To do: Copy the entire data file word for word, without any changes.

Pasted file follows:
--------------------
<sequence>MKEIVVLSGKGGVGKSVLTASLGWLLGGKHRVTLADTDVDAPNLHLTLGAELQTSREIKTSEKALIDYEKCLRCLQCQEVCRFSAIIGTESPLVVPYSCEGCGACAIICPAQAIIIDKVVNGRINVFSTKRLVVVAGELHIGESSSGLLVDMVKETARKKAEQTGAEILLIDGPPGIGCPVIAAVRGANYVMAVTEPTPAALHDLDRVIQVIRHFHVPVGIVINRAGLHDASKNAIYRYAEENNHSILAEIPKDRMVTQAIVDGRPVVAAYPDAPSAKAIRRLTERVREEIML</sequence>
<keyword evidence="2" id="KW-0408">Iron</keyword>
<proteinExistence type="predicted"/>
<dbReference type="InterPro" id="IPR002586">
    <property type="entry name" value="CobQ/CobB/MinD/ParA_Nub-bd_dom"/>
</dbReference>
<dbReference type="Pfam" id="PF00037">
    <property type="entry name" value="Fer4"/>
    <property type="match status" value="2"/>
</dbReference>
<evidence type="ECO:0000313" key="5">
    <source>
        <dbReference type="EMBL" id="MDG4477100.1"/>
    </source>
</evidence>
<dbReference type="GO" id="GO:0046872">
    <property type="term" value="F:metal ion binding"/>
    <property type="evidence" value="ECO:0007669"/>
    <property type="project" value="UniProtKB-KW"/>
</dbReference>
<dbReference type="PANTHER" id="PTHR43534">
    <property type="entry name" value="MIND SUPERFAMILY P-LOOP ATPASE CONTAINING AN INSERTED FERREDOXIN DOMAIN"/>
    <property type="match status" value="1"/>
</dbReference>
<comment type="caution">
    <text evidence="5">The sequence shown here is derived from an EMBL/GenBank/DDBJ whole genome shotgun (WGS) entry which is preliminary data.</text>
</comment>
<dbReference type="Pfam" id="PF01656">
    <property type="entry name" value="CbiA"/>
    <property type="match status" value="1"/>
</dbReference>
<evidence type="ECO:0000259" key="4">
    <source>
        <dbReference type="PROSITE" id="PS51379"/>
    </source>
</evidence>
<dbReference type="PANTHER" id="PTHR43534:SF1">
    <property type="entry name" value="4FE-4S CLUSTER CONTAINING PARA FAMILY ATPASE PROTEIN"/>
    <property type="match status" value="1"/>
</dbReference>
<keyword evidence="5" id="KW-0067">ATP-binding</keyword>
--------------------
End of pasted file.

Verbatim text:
<sequence>MKEIVVLSGKGGVGKSVLTASLGWLLGGKHRVTLADTDVDAPNLHLTLGAELQTSREIKTSEKALIDYEKCLRCLQCQEVCRFSAIIGTESPLVVPYSCEGCGACAIICPAQAIIIDKVVNGRINVFSTKRLVVVAGELHIGESSSGLLVDMVKETARKKAEQTGAEILLIDGPPGIGCPVIAAVRGANYVMAVTEPTPAALHDLDRVIQVIRHFHVPVGIVINRAGLHDASKNAIYRYAEENNHSILAEIPKDRMVTQAIVDGRPVVAAYPDAPSAKAIRRLTERVREEIML</sequence>
<keyword evidence="2" id="KW-0408">Iron</keyword>
<proteinExistence type="predicted"/>
<dbReference type="InterPro" id="IPR002586">
    <property type="entry name" value="CobQ/CobB/MinD/ParA_Nub-bd_dom"/>
</dbReference>
<dbReference type="Pfam" id="PF00037">
    <property type="entry name" value="Fer4"/>
    <property type="match status" value="2"/>
</dbReference>
<evidence type="ECO:0000313" key="5">
    <source>
        <dbReference type="EMBL" id="MDG4477100.1"/>
    </source>
</evidence>
<dbReference type="GO" id="GO:0046872">
    <property type="term" value="F:metal ion binding"/>
    <property type="evidence" value="ECO:0007669"/>
    <property type="project" value="UniProtKB-KW"/>
</dbReference>
<dbReference type="PANTHER" id="PTHR43534">
    <property type="entry name" value="MIND SUPERFAMILY P-LOOP ATPASE CONTAINING AN INSERTED FERREDOXIN DOMAIN"/>
    <property type="match status" value="1"/>
</dbReference>
<comment type="caution">
    <text evidence="5">The sequence shown here is derived from an EMBL/GenBank/DDBJ whole genome shotgun (WGS) entry which is preliminary data.</text>
</comment>
<dbReference type="Pfam" id="PF01656">
    <property type="entry name" value="CbiA"/>
    <property type="match status" value="1"/>
</dbReference>
<evidence type="ECO:0000259" key="4">
    <source>
        <dbReference type="PROSITE" id="PS51379"/>
    </source>
</evidence>
<dbReference type="PANTHER" id="PTHR43534:SF1">
    <property type="entry name" value="4FE-4S CLUSTER CONTAINING PARA FAMILY ATPASE PROTEIN"/>
    <property type="match status" value="1"/>
</dbReference>
<keyword evidence="5" id="KW-0067">ATP-binding</keyword>